High-Resolution Climate Projections for Ireland – a Multi-Model Ensemble Approach
This project involved using Regional Climate Models (RCMs) to simulate the 21st-century climate of Ireland. The simulations were run on the ICHEC supercomputer at high spatial resolution (~4 km), allowing a more realistic representation of important physical processes and enabling a more accurate evaluation of the local impacts. To address the uncertainty inherent in climate model projections, different RCMs (WRF and COSMO-CLM) were used to downscale outputs from a number of different CMIP5 (Coupled Model Intercomparison Project – Phase 5) Global Climate Models (CNRM-CM5, EC-Earth, HadGEM2-ES, MIROC5 and MPI-ESM-LR). A statistical analysis of the resulting multi-model ensemble of downscaled datasets was completed allowing for the uncertainty in the projections to be partially quantified. To address the uncertainty in future emissions and changing land use, and how the world will come together to response to the challenge of climate change, the future climate was simulated under Representative Concentration Pathway 2.6 (RCP2.6) RCP4.5, RCP6.0 and RCP8.5 scenarios.
Running such a large ensemble of high resolution climate models is a substantial computational task and required extensive use of the ICHEC supercomputer systems over 3 years.
The final report was published in 2020 as part of the EPA Research Programme. From 2019, the research was also funded by Met Éireann and the Marine Institute. A copy of the EPA report ‘Research 339: High-Resolution Climate Projections for Ireland - A Multi-model Ensemble Approach’ is available here.
Selected findings from this study indicate that by the middle of this century (2041–2060):
- temperatures are projected to increase by 1–1.6°C compared with the baseline period (1981–2000), with the largest increases in the east (Figure 1);
- warming will be enhanced at the extremes (i.e. hot days and cold nights), with summer daytime (Figure 2a) and winter night-time (Figure 2b) temperatures projected to increase by 1–2.4°C;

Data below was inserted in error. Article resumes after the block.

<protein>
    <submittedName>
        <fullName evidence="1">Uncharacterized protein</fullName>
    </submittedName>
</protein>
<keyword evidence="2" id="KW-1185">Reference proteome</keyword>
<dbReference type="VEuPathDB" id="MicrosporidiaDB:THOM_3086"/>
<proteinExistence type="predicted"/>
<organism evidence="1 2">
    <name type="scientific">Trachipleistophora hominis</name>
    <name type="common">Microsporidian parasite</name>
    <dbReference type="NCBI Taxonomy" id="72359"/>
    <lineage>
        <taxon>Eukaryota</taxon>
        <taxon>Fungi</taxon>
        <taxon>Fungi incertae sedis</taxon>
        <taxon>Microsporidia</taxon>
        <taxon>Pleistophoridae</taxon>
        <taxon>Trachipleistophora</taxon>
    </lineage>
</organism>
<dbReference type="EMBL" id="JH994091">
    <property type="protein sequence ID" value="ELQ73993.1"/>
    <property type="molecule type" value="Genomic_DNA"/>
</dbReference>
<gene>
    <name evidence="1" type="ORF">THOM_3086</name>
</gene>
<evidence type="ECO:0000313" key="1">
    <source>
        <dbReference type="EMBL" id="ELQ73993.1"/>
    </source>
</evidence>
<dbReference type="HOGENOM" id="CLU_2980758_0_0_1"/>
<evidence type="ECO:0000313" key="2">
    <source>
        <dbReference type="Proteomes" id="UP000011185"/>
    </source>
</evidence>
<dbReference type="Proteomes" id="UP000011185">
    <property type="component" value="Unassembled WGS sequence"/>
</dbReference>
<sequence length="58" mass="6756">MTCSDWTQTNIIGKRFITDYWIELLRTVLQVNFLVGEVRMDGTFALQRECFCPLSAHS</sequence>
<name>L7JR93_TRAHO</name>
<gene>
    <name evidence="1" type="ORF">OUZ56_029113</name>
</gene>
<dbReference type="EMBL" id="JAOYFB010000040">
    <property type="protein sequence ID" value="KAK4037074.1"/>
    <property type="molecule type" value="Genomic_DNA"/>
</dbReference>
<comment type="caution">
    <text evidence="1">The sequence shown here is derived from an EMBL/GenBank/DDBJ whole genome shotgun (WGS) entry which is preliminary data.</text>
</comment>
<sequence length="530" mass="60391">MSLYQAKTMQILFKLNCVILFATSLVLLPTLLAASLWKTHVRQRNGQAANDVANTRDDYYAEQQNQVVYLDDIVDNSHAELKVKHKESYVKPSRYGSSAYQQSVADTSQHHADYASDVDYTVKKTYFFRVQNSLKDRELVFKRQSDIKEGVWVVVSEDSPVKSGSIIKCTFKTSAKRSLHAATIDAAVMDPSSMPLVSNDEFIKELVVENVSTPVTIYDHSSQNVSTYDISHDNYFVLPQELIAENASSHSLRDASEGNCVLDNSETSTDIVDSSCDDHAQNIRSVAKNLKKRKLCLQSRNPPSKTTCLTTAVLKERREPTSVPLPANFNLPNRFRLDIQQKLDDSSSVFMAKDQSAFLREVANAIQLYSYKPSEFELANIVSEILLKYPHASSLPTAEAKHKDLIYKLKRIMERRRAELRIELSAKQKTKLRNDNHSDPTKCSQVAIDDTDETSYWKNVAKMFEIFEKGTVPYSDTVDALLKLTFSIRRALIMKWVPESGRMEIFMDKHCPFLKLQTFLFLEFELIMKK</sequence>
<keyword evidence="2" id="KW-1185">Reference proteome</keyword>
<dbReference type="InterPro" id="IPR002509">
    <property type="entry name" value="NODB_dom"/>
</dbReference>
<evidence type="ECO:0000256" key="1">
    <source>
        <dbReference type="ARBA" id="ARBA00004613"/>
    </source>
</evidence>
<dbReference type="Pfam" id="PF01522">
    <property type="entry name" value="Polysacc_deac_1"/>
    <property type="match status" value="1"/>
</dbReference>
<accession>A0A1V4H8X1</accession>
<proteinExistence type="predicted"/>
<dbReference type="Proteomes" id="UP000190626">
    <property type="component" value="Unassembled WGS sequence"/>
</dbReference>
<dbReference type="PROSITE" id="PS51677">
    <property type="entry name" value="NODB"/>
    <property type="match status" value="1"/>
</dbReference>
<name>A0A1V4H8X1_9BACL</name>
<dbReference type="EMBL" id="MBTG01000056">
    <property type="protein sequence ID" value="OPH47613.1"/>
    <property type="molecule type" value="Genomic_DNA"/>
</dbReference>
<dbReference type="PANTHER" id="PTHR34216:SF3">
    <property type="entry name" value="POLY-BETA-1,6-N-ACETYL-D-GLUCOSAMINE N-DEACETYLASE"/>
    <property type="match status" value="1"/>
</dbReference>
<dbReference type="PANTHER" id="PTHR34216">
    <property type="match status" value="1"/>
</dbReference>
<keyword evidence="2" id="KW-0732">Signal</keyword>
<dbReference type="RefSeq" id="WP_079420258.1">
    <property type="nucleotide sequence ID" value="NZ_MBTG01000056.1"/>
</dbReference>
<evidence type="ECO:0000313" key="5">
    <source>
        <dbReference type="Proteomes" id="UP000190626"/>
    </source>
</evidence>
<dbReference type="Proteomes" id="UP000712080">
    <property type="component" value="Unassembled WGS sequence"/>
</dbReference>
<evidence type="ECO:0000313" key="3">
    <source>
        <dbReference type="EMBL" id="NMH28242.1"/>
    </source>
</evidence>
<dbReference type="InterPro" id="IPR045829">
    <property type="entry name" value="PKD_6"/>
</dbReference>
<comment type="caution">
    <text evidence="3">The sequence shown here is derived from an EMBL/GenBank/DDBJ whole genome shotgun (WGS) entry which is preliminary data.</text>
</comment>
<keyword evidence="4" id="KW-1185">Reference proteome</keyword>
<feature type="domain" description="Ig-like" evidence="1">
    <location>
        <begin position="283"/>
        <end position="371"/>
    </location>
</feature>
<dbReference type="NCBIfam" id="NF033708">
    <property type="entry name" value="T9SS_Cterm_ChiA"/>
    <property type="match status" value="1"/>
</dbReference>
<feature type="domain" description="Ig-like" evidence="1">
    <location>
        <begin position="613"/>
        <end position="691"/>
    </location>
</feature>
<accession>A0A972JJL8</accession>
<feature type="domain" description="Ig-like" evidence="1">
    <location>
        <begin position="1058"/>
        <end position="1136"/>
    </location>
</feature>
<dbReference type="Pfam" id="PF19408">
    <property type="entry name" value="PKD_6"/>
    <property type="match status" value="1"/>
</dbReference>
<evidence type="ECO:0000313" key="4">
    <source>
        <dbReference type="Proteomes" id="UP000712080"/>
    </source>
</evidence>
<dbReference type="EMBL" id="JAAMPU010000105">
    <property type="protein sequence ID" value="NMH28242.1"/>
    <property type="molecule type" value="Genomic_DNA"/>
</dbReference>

- substantial decreases of approximately 50% are projected in the number of frost (Figure 3a) and ice days (Figure 3b);
- summer heatwave events are expected to occur more frequently, with the largest increases in the south (Figure 4);
- the precipitation climate is expected to become more variable, with substantial projected increases in the occurrence of both dry periods (Figure 5) and heavy precipitation events (Figure 6)
- the projected increases in dry periods are largest for summer (Figure 5b)
- the largest projected increases in heavy precipitation are expected for the winter and autumn months.
- Snowfall is projected to decrease substantially by the middle of the century with reductions of over 50% (Figure 7).
- The energy content of the 120 m (turbine height) wind is projected to decrease for all seasons with the largest decreases noted for summer.
- the length of the growing season is projected to increase by between 12% and 16% (Figure 8a). Similarly, the grazing season (Figure 9), crop heat units (CHUs) and growing degree days (GDDs) for a range of crops (and pests) (Table 1) are projected to increase substantially by the middle of the century.
- Substantial changes in storm tracks, increases in mean sea level pressure, surface evapotranspiration, specific humidity and cooling demand, along with decreases in 10m wind speed, heating demand and solar energy resources are also projected by mid-century.